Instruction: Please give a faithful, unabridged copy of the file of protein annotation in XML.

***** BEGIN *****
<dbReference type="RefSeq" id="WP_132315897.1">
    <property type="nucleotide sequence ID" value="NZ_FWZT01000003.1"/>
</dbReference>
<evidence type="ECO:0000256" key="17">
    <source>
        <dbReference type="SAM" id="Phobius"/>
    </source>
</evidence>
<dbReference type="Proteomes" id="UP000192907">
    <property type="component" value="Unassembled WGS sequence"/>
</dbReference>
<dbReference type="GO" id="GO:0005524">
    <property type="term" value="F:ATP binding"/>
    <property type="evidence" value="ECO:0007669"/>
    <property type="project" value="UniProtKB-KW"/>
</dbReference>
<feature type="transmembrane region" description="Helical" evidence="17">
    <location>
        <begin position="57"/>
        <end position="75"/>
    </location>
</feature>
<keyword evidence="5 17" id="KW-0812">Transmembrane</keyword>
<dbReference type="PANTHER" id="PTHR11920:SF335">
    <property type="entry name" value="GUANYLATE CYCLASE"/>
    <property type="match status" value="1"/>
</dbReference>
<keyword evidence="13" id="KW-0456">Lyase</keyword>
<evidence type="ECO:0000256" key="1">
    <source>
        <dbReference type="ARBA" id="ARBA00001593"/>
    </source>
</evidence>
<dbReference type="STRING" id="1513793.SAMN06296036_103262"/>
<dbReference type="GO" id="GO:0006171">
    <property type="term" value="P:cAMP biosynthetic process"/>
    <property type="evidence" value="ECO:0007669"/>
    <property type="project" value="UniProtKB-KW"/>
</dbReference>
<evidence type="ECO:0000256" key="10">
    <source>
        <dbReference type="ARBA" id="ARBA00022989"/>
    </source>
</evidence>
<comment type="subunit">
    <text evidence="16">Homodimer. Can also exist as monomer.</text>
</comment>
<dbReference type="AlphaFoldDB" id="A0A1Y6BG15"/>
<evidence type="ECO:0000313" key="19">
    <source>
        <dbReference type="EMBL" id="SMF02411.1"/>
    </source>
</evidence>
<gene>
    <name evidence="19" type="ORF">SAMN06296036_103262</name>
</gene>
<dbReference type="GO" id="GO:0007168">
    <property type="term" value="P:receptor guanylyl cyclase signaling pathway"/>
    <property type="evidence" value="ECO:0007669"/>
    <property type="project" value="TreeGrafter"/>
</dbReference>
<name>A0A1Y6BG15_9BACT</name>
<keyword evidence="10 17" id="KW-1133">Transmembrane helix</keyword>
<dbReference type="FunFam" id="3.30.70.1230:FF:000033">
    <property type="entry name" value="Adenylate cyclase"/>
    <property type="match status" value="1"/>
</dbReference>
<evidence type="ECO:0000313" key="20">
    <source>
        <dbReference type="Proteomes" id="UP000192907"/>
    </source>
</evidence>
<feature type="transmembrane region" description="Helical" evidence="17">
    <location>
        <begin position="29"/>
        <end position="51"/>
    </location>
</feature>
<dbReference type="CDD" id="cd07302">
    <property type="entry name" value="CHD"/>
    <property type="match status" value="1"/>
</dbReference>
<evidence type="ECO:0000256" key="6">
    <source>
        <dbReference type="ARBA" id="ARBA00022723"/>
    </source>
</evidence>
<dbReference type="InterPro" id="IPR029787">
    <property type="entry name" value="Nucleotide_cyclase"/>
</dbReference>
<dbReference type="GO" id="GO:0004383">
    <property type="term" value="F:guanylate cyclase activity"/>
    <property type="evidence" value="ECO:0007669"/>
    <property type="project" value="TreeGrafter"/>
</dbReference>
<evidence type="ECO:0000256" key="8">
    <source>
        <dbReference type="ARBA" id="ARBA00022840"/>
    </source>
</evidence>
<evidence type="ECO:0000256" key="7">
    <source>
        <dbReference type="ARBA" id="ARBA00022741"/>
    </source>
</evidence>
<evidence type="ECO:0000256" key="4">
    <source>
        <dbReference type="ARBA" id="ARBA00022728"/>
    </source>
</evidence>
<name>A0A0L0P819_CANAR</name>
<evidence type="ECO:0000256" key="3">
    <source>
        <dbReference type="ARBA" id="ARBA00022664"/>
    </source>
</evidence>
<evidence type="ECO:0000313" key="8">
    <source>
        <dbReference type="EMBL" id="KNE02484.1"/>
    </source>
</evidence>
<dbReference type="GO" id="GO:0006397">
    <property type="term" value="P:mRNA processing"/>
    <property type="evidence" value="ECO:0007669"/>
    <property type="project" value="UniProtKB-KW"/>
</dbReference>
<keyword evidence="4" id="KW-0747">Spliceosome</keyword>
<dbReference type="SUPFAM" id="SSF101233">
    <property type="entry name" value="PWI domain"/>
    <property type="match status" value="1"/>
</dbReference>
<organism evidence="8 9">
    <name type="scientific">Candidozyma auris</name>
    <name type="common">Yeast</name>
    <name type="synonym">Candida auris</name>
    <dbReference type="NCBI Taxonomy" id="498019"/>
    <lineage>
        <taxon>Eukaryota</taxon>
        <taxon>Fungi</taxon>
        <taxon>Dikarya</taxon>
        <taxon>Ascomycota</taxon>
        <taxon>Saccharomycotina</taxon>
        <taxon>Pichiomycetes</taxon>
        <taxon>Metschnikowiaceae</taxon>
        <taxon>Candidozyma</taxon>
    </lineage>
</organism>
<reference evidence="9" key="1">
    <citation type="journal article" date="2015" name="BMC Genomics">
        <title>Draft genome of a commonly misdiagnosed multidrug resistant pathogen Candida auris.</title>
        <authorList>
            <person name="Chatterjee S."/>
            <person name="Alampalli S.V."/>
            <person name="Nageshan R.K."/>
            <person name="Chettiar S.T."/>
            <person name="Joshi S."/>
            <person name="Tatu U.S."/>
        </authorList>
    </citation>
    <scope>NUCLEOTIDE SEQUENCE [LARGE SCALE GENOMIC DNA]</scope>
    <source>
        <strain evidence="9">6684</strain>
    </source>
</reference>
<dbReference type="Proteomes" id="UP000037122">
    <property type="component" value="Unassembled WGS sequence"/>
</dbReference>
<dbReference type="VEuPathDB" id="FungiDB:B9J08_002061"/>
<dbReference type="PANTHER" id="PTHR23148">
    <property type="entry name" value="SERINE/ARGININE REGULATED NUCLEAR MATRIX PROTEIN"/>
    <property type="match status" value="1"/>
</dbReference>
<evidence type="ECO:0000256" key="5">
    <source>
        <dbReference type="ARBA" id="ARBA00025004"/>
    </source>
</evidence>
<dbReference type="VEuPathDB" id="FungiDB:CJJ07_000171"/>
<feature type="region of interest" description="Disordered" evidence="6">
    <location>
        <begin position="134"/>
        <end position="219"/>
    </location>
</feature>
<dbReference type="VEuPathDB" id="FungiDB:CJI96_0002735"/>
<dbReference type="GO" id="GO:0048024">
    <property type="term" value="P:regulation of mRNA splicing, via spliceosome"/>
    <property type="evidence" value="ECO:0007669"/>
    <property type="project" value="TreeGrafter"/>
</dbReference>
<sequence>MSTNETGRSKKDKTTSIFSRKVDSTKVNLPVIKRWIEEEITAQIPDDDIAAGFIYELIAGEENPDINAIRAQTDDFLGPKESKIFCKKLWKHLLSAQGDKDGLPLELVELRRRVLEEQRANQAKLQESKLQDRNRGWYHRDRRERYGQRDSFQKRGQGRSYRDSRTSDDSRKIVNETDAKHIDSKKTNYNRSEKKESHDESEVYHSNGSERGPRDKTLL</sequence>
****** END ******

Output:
<dbReference type="RefSeq" id="WP_132315897.1">
    <property type="nucleotide sequence ID" value="NZ_FWZT01000003.1"/>
</dbReference>
<evidence type="ECO:0000256" key="17">
    <source>
        <dbReference type="SAM" id="Phobius"/>
    </source>
</evidence>
<dbReference type="Proteomes" id="UP000192907">
    <property type="component" value="Unassembled WGS sequence"/>
</dbReference>
<dbReference type="GO" id="GO:0005524">
    <property type="term" value="F:ATP binding"/>
    <property type="evidence" value="ECO:0007669"/>
    <property type="project" value="UniProtKB-KW"/>
</dbReference>
<feature type="transmembrane region" description="Helical" evidence="17">
    <location>
        <begin position="57"/>
        <end position="75"/>
    </location>
</feature>
<keyword evidence="5 17" id="KW-0812">Transmembrane</keyword>
<dbReference type="PANTHER" id="PTHR11920:SF335">
    <property type="entry name" value="GUANYLATE CYCLASE"/>
    <property type="match status" value="1"/>
</dbReference>
<keyword evidence="13" id="KW-0456">Lyase</keyword>
<evidence type="ECO:0000256" key="1">
    <source>
        <dbReference type="ARBA" id="ARBA00001593"/>
    </source>
</evidence>
<dbReference type="STRING" id="1513793.SAMN06296036_103262"/>
<dbReference type="GO" id="GO:0006171">
    <property type="term" value="P:cAMP biosynthetic process"/>
    <property type="evidence" value="ECO:0007669"/>
    <property type="project" value="UniProtKB-KW"/>
</dbReference>
<evidence type="ECO:0000256" key="10">
    <source>
        <dbReference type="ARBA" id="ARBA00022989"/>
    </source>
</evidence>
<comment type="subunit">
    <text evidence="16">Homodimer. Can also exist as monomer.</text>
</comment>
<dbReference type="AlphaFoldDB" id="A0A1Y6BG15"/>
<evidence type="ECO:0000313" key="19">
    <source>
        <dbReference type="EMBL" id="SMF02411.1"/>
    </source>
</evidence>
<gene>
    <name evidence="19" type="ORF">SAMN06296036_103262</name>
</gene>
<dbReference type="GO" id="GO:0007168">
    <property type="term" value="P:receptor guanylyl cyclase signaling pathway"/>
    <property type="evidence" value="ECO:0007669"/>
    <property type="project" value="TreeGrafter"/>
</dbReference>
<name>A0A1Y6BG15_9BACT</name>
<keyword evidence="10 17" id="KW-1133">Transmembrane helix</keyword>
<dbReference type="FunFam" id="3.30.70.1230:FF:000033">
    <property type="entry name" value="Adenylate cyclase"/>
    <property type="match status" value="1"/>
</dbReference>
<evidence type="ECO:0000313" key="20">
    <source>
        <dbReference type="Proteomes" id="UP000192907"/>
    </source>
</evidence>
<feature type="transmembrane region" description="Helical" evidence="17">
    <location>
        <begin position="29"/>
        <end position="51"/>
    </location>
</feature>
<dbReference type="CDD" id="cd07302">
    <property type="entry name" value="CHD"/>
    <property type="match status" value="1"/>
</dbReference>
<evidence type="ECO:0000256" key="6">
    <source>
        <dbReference type="ARBA" id="ARBA00022723"/>
    </source>
</evidence>
<dbReference type="InterPro" id="IPR029787">
    <property type="entry name" value="Nucleotide_cyclase"/>
</dbReference>
<dbReference type="GO" id="GO:0004383">
    <property type="term" value="F:guanylate cyclase activity"/>
    <property type="evidence" value="ECO:0007669"/>
    <property type="project" value="TreeGrafter"/>
</dbReference>
<evidence type="ECO:0000256" key="8">
    <source>
        <dbReference type="ARBA" id="ARBA00022840"/>
    </source>
</evidence>
<evidence type="ECO:0000256" key="7">
    <source>
        <dbReference type="ARBA" id="ARBA00022741"/>
    </source>
</evidence>
<evidence type="ECO:0000256" key="4">
    <source>
        <dbReference type="ARBA" id="ARBA00022728"/>
    </source>
</evidence>
<name>A0A0L0P819_CANAR</name>
<evidence type="ECO:0000256" key="3">
    <source>
        <dbReference type="ARBA" id="ARBA00022664"/>
    </source>
</evidence>
<evidence type="ECO:0000313" key="8">
    <source>
        <dbReference type="EMBL" id="KNE02484.1"/>
    </source>
</evidence>
<dbReference type="GO" id="GO:0006397">
    <property type="term" value="P:mRNA processing"/>
    <property type="evidence" value="ECO:0007669"/>
    <property type="project" value="UniProtKB-KW"/>
</dbReference>
<keyword evidence="4" id="KW-0747">Spliceosome</keyword>
<dbReference type="SUPFAM" id="SSF101233">
    <property type="entry name" value="PWI domain"/>
    <property type="match status" value="1"/>
</dbReference>
<organism evidence="8 9">
    <name type="scientific">Candidozyma auris</name>
    <name type="common">Yeast</name>
    <name type="synonym">Candida auris</name>
    <dbReference type="NCBI Taxonomy" id="498019"/>
    <lineage>
        <taxon>Eukaryota</taxon>
        <taxon>Fungi</taxon>
        <taxon>Dikarya</taxon>
        <taxon>Ascomycota</taxon>
        <taxon>Saccharomycotina</taxon>
        <taxon>Pichiomycetes</taxon>
        <taxon>Metschnikowiaceae</taxon>
        <taxon>Candidozyma</taxon>
    </lineage>
</organism>
<reference evidence="9" key="1">
    <citation type="journal article" date="2015" name="BMC Genomics">
        <title>Draft genome of a commonly misdiagnosed multidrug resistant pathogen Candida auris.</title>
        <authorList>
            <person name="Chatterjee S."/>
            <person name="Alampalli S.V."/>
            <person name="Nageshan R.K."/>
            <person name="Chettiar S.T."/>
            <person name="Joshi S."/>
            <person name="Tatu U.S."/>
        </authorList>
    </citation>
    <scope>NUCLEOTIDE SEQUENCE [LARGE SCALE GENOMIC DNA]</scope>
    <source>
        <strain evidence="9">6684</strain>
    </source>
</reference>
<dbReference type="Proteomes" id="UP000037122">
    <property type="component" value="Unassembled WGS sequence"/>
</dbReference>
<dbReference type="VEuPathDB" id="FungiDB:B9J08_002061"/>
<dbReference type="PANTHER" id="PTHR23148">
    <property type="entry name" value="SERINE/ARGININE REGULATED NUCLEAR MATRIX PROTEIN"/>
    <property type="match status" value="1"/>
</dbReference>
<evidence type="ECO:0000256" key="5">
    <source>
        <dbReference type="ARBA" id="ARBA00025004"/>
    </source>
</evidence>
<dbReference type="VEuPathDB" id="FungiDB:CJJ07_000171"/>
<feature type="region of interest" description="Disordered" evidence="6">
    <location>
        <begin position="134"/>
        <end position="219"/>
    </location>
</feature>
<dbReference type="VEuPathDB" id="FungiDB:CJI96_0002735"/>
<dbReference type="GO" id="GO:0048024">
    <property type="term" value="P:regulation of mRNA splicing, via spliceosome"/>
    <property type="evidence" value="ECO:0007669"/>
    <property type="project" value="TreeGrafter"/>
</dbReference>
<sequence>MSTNETGRSKKDKTTSIFSRKVDSTKVNLPVIKRWIEEEITAQIPDDDIAAGFIYELIAGEENPDINAIRAQTDDFLGPKESKIFCKKLWKHLLSAQGDKDGLPLELVELRRRVLEEQRANQAKLQESKLQDRNRGWYHRDRRERYGQRDSFQKRGQGRSYRDSRTSDDSRKIVNETDAKHIDSKKTNYNRSEKKESHDESEVYHSNGSERGPRDKTLL</sequence>